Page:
Conscientiousness Personality Trait |

When it comes to understanding personality traits, the acronym, OCEAN, is widely used to identify the five big traits that help define personality types. Openness, Conscientiousness, Extroversion, Agreeableness, and Neuroticism make up the big five and can provide employers and recruiters with useful insight into a candidate or colleague that will also help predict future career success or potential business disruption.

Understanding how conscientious a candidate or employee is in the workplace can give employers a clear advantage in developing workplace environments to suit business goals. 

In this guide you will learn about conscientiousness as a personality trait, how those with a high level of conscientiousness behave in the workplace and why it is important to consider this in the hiring process. Finally, we will discuss how Thomas International can help you assess workplace personality, to hire better candidates for your business.

What is conscientiousness? 

Conscientiousness is a trait that is commonly associated with awareness. Typically, conscientious people are well organized, demonstrate self-control and can plan their time very well. They are known as great team players and diligent workers. 

There is a lot to be said about having a conscientious workforce or individual within a team. Often described as “the perfect personality for a team”, conscientious individuals demonstrate a strong work ethic, are reliable, punctual, pay attention to detail and show commitment and purpose. They are the characters that you will see plan their work to the last details or even time schedule.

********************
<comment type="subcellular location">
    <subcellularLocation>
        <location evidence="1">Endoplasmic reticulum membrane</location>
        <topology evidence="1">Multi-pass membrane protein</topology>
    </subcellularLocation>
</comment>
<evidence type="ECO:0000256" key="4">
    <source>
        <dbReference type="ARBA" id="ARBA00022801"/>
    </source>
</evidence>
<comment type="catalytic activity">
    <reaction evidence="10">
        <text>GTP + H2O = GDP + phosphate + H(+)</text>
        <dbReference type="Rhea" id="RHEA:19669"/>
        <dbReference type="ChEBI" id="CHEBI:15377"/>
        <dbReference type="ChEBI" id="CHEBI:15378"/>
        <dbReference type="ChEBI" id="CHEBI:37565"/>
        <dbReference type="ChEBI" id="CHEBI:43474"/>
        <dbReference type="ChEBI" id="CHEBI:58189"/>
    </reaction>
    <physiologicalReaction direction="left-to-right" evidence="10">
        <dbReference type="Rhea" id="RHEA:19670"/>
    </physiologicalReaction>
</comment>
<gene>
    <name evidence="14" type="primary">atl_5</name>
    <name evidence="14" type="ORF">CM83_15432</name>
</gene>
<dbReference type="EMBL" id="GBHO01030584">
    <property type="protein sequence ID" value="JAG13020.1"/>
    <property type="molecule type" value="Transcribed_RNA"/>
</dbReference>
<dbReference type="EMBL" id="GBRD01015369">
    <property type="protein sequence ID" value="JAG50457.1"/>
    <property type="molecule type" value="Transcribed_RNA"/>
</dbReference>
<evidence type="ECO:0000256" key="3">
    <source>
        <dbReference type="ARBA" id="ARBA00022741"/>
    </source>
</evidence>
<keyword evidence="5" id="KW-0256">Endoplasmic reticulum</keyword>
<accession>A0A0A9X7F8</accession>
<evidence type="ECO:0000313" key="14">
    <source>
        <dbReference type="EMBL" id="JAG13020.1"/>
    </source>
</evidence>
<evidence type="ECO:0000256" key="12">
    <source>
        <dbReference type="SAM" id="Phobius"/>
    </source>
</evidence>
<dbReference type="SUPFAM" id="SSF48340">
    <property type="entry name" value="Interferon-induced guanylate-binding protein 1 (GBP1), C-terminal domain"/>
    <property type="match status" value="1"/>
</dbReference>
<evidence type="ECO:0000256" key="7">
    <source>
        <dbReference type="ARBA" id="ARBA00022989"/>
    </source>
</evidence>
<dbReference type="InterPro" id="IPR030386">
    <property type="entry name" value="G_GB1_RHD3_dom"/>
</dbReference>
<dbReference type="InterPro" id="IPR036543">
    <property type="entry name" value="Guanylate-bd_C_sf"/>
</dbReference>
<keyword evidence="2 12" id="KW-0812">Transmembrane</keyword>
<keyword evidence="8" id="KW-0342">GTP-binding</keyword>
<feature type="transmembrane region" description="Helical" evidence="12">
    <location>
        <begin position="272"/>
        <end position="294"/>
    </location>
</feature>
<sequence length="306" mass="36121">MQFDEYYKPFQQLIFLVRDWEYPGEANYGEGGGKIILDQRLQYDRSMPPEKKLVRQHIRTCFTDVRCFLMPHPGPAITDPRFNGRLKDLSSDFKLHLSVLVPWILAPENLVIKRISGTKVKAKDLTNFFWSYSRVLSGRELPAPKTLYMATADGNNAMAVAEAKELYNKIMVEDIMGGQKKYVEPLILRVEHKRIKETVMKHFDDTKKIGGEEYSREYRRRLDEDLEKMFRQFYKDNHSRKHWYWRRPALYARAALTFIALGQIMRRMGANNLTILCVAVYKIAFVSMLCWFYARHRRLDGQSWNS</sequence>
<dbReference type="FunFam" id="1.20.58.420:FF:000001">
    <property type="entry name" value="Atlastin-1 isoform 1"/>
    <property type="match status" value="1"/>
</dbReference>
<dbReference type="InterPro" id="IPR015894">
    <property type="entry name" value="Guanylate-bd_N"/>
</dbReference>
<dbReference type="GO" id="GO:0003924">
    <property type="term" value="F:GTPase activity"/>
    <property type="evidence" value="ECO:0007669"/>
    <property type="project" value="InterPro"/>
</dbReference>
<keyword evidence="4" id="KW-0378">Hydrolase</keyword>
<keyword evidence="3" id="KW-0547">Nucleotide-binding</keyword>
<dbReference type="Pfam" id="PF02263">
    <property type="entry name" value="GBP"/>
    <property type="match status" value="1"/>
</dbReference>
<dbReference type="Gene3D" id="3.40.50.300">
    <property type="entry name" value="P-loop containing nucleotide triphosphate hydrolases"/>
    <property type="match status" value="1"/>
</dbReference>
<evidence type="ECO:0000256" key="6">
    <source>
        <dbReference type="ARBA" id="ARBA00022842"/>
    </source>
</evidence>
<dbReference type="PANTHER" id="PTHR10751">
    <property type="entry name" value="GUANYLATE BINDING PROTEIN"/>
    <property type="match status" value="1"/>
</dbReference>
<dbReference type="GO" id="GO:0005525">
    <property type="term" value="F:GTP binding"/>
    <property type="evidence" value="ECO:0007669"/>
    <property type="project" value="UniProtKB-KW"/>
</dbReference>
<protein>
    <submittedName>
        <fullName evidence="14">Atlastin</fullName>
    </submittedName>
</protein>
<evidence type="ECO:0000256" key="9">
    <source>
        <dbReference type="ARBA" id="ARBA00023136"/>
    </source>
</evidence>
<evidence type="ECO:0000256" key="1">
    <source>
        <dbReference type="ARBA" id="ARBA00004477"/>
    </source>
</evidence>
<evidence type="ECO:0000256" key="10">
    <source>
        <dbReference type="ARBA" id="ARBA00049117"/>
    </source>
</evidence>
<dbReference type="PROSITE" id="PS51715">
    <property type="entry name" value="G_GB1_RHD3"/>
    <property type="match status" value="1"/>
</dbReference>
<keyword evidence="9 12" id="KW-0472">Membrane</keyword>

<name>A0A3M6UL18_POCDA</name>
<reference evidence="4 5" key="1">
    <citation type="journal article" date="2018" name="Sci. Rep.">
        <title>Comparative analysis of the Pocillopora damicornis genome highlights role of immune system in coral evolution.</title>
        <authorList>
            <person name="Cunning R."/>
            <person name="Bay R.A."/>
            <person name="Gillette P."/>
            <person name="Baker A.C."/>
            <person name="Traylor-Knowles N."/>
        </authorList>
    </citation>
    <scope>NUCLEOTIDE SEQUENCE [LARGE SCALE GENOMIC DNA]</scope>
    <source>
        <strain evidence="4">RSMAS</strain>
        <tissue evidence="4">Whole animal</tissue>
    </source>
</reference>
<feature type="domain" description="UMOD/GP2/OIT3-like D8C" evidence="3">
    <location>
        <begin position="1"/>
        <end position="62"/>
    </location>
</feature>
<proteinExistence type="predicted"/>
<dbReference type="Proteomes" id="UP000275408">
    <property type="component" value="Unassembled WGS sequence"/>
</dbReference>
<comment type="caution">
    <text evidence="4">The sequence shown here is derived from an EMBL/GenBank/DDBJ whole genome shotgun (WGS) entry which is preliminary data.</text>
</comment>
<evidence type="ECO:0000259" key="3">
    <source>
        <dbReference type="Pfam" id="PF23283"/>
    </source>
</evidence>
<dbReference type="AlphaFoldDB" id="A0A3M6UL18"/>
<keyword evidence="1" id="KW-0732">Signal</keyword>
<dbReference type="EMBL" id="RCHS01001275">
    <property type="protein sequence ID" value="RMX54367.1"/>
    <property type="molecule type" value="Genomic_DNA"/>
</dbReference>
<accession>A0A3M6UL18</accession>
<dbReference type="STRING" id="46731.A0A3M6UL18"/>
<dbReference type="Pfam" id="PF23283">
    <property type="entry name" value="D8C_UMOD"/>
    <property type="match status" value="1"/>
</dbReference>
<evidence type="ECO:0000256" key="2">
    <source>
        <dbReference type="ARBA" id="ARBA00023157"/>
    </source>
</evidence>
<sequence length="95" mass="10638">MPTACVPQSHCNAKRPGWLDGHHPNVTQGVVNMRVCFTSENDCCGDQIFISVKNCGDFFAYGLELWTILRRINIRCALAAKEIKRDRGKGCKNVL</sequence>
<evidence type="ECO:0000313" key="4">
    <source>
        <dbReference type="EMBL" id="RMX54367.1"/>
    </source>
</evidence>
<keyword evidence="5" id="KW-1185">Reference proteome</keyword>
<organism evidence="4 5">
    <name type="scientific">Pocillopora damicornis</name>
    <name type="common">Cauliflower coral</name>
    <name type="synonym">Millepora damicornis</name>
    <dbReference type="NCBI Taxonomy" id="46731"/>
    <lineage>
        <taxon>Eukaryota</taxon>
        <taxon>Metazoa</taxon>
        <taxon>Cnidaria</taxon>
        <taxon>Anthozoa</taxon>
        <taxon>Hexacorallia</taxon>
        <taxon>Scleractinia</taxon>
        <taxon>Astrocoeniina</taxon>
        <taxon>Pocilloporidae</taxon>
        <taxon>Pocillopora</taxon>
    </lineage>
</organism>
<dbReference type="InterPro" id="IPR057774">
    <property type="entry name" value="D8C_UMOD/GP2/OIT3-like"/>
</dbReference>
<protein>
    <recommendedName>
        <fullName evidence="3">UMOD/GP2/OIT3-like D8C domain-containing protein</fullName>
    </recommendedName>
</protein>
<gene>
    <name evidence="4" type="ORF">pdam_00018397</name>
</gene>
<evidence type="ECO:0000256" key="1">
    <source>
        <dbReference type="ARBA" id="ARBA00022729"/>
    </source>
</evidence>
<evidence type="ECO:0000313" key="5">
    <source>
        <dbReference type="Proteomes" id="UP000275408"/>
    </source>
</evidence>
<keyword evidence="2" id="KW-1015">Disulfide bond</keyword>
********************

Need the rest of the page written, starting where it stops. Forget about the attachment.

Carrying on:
When channelled correctly, a conscientious person can be a highly effective worker and this can impact the team and sometimes the organizational goals as well. Doing things “right” is the perceived measure of success for a conscientious individual.

“Right” can mean a number of things. From the personal perspective which includes morals, principles and habits but, it can also include traits such as processes, procedures and practices that are picked up over time. Doing it “right” can mean doing something that has been done over time elsewhere, forming an internal perception that it is as well, the only way to do it.  

Doing it “right” can also be an external pressure that the conscientious worker experiences. This can be an organization’s policies, processes, procedures and practices. It can even include the company’s culture formed by norms, customs and precedents.


Traits of highly conscientious people 

What are the typical traits of a highly conscientious person? Here are some of the most common traits associated with a conscientious individual.

Highly organized

It is very common to find a highly conscientious individual being organized. From their workspace to the work that they do. Having a structured approach to doing work and time management is high on the list.

Gets things done on time

Once a commitment is made to a time and deadline, conscientious individuals make it a point to stick to it. There is an almost internal compass that is morally driven to ensure that all work is completed on time and to schedule.


Being self disciplined is a very common trait of the conscientious worker. It has to do with being goal oriented and organized to the extent that you are relying on your own discipline to make it work.